…what Nigeria needs from its young men and women today is not merely the ‘goodness’ of their hearts and intentions but ‘dealers in second-hand ideas’—people who appreciate original thinking when they see it…
“People of the same trade seldom meet together, even for merriment and diversion, but the conversation ends in a conspiracy against the public, or in some contrivance to raise prices.”
“The DOJ alleges that from around September of 2008 to sometime in 2009, all the publishing CEOs would gather in the “private dining rooms of upscale Manhattan restaurants” and talk business — specifically, how to handle Amazon. The most common of these private rooms was called “The Chef’s Wine Cellar,” in a restaurant called Picholene, but some were also held in a restaurant called Alto.”
When it comes to the business of original thinking, what is easily apparent is that the heavy lifting has already been mostly done. As the saying goes, there’s nothing new under the sun.
In case you are wondering, the first quote is from Adam Smith in ‘The Wealth of Nations’, which was published in 1776. He was of course describing the tendency of people in business to want to always gain an advantage against the consumer by limiting choices i.e. raising prices in concert with one another.
The second quote comes from the recent US Dept. of Justice investigation into e-book pricing which named Apple and all the major book publishers as defendants.
What is remarkable from these examples is how spot on Adam Smith was even 236 years ago. Where else would such people meet for ‘merriment and diversion’ if not in a restaurant? And we know from Smith that the last thing on their minds was the quality of the steak they had ordered.
Nigeria is not short of smart young men and women who will perhaps do differently to an extent if they get a chance in government. But what chance do they stand if they enter into government armed with only their ‘brilliance’? If the job of original thinking has already been done, then what stops young Nigerians from arming themselves with such thinking so that they don’t go into government surprised by all the different things that conspire to distract a government from its stated goals?
In my very recent quest for original thinking ammunition, no one has had as much of an influence on me as Professor Thomas Sowell. Having gone to a Nigerian University to study economics for four years and ‘graduated’ with nothing useful learnt (some of our course texts were from the former Soviet Union), reading his magnum opus ‘Basic Economics’ spared my blushes. Today, I will read a blank piece of paper if it’s authored by Professor Sowell. Indeed, one of the things on my bucket list is to get to spend an hour with the now 81-year-old man before he leaves this world. What he does peerlessly is subject any new idea or claim to the full force of history. If you think an idea is ‘new’ and fantastic, let Prof. Sowell remind you some smart aleck, with disastrous results, once tried it out.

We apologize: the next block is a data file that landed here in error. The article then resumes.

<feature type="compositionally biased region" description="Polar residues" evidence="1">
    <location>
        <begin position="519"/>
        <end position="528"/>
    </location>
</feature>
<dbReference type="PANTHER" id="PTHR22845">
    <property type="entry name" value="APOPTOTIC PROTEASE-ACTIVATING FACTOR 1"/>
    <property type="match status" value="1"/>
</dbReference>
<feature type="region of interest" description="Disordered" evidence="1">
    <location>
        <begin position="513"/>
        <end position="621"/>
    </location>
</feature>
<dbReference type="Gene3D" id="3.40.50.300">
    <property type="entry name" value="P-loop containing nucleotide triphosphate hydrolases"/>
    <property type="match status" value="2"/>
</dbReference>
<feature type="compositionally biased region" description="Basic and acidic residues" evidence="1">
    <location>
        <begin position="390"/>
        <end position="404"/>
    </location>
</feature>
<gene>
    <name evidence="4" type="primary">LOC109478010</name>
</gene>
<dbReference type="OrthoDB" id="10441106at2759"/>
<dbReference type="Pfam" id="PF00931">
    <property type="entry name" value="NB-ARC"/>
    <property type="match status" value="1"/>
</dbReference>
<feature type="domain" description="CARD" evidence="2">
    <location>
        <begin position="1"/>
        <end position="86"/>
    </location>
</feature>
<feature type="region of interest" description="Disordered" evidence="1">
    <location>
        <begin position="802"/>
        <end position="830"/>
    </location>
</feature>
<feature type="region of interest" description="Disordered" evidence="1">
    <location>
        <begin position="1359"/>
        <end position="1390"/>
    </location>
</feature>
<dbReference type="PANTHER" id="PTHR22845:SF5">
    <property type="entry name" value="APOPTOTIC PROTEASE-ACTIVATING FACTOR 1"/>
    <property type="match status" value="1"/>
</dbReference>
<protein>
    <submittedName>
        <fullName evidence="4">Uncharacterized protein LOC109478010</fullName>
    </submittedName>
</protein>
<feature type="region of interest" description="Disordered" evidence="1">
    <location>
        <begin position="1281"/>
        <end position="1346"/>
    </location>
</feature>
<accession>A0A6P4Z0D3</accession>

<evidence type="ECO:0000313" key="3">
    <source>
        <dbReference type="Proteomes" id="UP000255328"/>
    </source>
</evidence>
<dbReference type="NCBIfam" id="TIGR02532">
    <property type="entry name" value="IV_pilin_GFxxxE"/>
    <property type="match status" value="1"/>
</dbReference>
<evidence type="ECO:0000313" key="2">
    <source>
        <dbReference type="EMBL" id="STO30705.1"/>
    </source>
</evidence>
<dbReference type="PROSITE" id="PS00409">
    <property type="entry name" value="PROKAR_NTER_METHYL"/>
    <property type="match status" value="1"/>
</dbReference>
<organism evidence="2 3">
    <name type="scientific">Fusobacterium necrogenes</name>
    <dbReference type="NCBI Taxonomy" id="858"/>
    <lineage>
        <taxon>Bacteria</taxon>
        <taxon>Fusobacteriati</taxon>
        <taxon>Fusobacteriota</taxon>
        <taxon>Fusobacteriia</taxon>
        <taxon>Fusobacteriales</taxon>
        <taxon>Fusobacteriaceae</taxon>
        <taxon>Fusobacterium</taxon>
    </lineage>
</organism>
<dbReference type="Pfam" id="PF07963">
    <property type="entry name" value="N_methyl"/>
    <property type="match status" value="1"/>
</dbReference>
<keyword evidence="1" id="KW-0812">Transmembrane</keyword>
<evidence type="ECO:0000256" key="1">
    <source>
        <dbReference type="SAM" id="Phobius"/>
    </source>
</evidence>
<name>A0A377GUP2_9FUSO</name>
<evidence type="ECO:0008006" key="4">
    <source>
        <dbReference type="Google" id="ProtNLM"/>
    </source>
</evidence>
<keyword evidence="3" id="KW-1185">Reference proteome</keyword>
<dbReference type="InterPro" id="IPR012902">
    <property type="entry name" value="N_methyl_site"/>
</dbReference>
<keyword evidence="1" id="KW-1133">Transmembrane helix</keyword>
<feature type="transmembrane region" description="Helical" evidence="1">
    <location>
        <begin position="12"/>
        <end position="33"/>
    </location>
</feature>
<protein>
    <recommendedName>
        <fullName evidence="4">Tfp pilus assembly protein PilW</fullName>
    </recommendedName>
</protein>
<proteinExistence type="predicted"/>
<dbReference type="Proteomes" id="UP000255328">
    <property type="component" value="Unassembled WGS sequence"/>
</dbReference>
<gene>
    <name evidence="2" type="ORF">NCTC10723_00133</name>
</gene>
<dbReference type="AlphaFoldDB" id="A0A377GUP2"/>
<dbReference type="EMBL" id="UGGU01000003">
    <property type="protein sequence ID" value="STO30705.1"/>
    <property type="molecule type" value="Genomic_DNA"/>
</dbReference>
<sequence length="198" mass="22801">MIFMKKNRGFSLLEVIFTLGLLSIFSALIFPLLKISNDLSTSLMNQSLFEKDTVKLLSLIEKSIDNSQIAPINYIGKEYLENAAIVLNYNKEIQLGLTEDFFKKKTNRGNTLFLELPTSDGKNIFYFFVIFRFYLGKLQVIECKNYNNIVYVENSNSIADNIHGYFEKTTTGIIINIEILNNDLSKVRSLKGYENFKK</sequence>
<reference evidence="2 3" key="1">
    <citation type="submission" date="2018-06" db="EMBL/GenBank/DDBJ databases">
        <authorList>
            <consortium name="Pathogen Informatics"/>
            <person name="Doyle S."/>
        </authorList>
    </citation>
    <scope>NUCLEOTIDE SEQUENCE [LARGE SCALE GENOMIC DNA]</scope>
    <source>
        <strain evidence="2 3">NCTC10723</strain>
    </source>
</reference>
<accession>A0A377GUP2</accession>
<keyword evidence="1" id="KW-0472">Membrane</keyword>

I have also recently read the much-heralded ‘Why Nations Fail’ by Darron Acemoglu and James Robinson – the one a Professor of Economics at Massachusetts Institute of Technology and the other Professor of Government at Harvard. This is, in my humble opinion, absolutely compulsory reading for any young person who has even the slightest pretensions of ever wanting to go into government. Our problems are not unique and the path we have taken as a nation is an all too predictable one as Acemoglu and Robinson show with example after example. But even more importantly, they show the paths taken by today’s rich countries and how they were different from those taken by poor countries. The difference between ‘extractive’ political and economic institutions and ‘inclusive’ ones couldn’t be laid barer.
To paraphrase another thinker I greatly respect and admire, Friedrich August von Hayek, what Nigeria needs from its young men and women today is not merely the ‘goodness’ of their hearts and intentions but ‘dealers in second-hand ideas’—people who appreciate original thinking when they see it and are thus able to bolt on these ideas to real life situations that confront them. The market ideas propounded by Adam Smith hold true in Onitsha market as well as Alaba International in Lagos. He’s not called the father of economics for nothing.
If you find yourself in a position of authority lacking original ideas to hold fast to, do not despise knowledge and understanding; mediocrity got us this far as a nation and it sure won’t get us out of this pass.
Finally it must be said that, going into government is absolutely not compulsory. The opportunities to add value in the wider system of voluntary exchange are almost endless as an alternative.
About the author: Feyi is a qualified accountant and currently works in Asset Management in London’s Financial Services industry.
He also likes economic policy, photography and numbers.
Editor’s note: Op-ed pieces and contributions are the opinions of the writers only and do not represent the opinions of Y!/YNaija.